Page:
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Environmental groups sue agencies over Glacier’s project
Preserve Our Islands (POI) has taken its decade-long battle against Glacier Northwest to federal court, claiming the agencies overseeing the corporation’s expansion plans are failing to safeguard the region’s imperiled killer whales and other animals protected under the Endangered Species Act.
In a 21-page lawsuit filed in U.S. District Court last week, the Vashon-based group, along with two other conservation organizations, alleges that three federal agencies have violated federal law and acted “capriciously and arbitrarily” in approving Glacier’s proposed barge-loading pier.
The other two groups are People For Puget Sound and the Washington Environmental Council.
In particular, they note, the National Marine Fisheries Service and the U.S. Fish and Wildlife Service have failed to uphold their responsibilities under the Endangered Species Act and other federal laws. The groups also take issue with the U.S. Army Corps of Engineers, which recently gave Glacier the permit it needed to build the pier without requiring the corporation to undertake a more exhaustive environmental review.
The pier — from its construction to its size, covering more than 7,500 square feet of water surface — could harm killer whales, humpback whales, Puget Sound chinook and Puget Sound steelhead, all of which frequent the waters off Maury, the suit alleges.
The suit was triggered by the Corps’ decision in July to issue Glacier a permit to build the pier, one of the last administrative hurdles the corporation had to overcome to go forward with its controversial plans. It marks POI’s first foray into federal court.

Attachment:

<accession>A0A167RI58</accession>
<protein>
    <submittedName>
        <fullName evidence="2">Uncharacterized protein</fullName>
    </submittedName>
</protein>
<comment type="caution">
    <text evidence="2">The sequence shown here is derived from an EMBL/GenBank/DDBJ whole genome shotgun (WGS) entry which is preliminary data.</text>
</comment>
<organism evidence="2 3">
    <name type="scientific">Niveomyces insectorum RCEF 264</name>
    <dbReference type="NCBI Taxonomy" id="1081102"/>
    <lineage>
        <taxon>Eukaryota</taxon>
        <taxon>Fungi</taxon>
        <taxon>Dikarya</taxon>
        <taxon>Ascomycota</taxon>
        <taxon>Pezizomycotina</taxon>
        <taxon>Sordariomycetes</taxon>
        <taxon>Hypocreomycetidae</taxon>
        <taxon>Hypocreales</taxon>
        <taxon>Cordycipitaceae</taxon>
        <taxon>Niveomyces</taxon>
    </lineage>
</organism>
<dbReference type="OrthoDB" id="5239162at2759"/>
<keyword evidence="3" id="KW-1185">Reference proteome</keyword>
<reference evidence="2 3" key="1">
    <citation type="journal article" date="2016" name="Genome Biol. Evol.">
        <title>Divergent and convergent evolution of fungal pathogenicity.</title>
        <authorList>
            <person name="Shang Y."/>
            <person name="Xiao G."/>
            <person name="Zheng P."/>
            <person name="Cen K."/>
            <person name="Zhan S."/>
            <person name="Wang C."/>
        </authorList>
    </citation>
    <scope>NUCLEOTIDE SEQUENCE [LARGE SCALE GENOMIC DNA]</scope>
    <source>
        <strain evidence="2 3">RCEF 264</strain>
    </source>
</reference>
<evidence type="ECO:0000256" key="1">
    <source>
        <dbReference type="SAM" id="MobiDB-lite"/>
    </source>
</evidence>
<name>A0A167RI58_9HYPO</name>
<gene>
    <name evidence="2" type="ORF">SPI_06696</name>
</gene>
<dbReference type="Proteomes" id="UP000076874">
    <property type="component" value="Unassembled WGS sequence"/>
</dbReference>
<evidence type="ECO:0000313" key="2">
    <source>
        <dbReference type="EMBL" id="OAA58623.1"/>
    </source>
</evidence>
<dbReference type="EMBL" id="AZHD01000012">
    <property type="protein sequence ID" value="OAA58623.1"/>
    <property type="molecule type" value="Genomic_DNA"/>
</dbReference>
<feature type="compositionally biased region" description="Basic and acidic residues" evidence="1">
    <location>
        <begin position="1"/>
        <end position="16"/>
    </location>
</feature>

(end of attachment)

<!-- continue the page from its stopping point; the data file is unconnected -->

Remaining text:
“Our decision (to sue) is not because we don’t like the decision the Corps made. It’s based on the fact that they ignored the science,” said POI president Amy Carey.
Carey said POI and other conservation groups gave the Corps ample scientific data showing how the pier and the traffic it would generate will likely harm killer whales and other protected species.
“But you see (in the Corps’ documents) that they have frequently taken Glacier’s talking points and documents verbatim as the basis for how they’re supporting their decision,” she said.
Patricia Graesser, a spokesperson for the Corps, disputed Carey’s contention.
“We did an independent analysis. We did a thorough environmental assessment. And that information is documented,” she said.
Graesser added that the Corps’ decisions on high-profile projects of-ten get appealed by advocacy groups. Its permit for the third runway at the Seattle-Tacoma Inter-national Airport and the building of new sports fields at Magnuson Park, for instance, were both appealed, she said. In both cases, the Corps’ decision was upheld, she added.
Pete Stoltz, Glacier’s permit coordinator, also said it was not a surprise to the company that the groups appealed.
“We’re confident that all the agencies took a very close look and did a thorough job of reviewing the project,” he said, adding, “We expect that (opponents) will pursue every opportunity to appeal, and this is one of the opportunities.”